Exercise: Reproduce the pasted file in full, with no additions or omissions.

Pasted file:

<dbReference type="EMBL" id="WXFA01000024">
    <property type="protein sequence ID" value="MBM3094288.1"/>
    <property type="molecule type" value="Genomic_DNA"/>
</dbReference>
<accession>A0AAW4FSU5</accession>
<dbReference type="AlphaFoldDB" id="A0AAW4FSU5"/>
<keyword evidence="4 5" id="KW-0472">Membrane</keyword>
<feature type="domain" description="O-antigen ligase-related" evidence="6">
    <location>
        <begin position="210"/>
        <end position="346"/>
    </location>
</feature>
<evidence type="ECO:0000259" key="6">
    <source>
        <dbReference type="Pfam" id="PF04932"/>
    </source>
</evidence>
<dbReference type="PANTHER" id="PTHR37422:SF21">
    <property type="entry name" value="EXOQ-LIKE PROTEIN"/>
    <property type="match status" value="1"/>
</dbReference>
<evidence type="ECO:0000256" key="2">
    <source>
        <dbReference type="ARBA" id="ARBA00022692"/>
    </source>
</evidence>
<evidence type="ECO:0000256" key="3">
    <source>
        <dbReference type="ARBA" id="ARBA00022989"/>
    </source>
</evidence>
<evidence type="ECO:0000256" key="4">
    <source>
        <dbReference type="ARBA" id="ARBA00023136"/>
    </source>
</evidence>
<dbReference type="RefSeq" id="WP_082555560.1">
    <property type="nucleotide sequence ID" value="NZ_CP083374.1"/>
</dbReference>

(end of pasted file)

<dbReference type="EMBL" id="WXFA01000024">
    <property type="protein sequence ID" value="MBM3094288.1"/>
    <property type="molecule type" value="Genomic_DNA"/>
</dbReference>
<accession>A0AAW4FSU5</accession>
<dbReference type="AlphaFoldDB" id="A0AAW4FSU5"/>
<keyword evidence="4 5" id="KW-0472">Membrane</keyword>
<feature type="domain" description="O-antigen ligase-related" evidence="6">
    <location>
        <begin position="210"/>
        <end position="346"/>
    </location>
</feature>
<evidence type="ECO:0000259" key="6">
    <source>
        <dbReference type="Pfam" id="PF04932"/>
    </source>
</evidence>
<dbReference type="PANTHER" id="PTHR37422:SF21">
    <property type="entry name" value="EXOQ-LIKE PROTEIN"/>
    <property type="match status" value="1"/>
</dbReference>
<evidence type="ECO:0000256" key="2">
    <source>
        <dbReference type="ARBA" id="ARBA00022692"/>
    </source>
</evidence>
<evidence type="ECO:0000256" key="3">
    <source>
        <dbReference type="ARBA" id="ARBA00022989"/>
    </source>
</evidence>
<evidence type="ECO:0000256" key="4">
    <source>
        <dbReference type="ARBA" id="ARBA00023136"/>
    </source>
</evidence>
<dbReference type="RefSeq" id="WP_082555560.1">
    <property type="nucleotide sequence ID" value="NZ_CP083374.1"/>
</dbReference>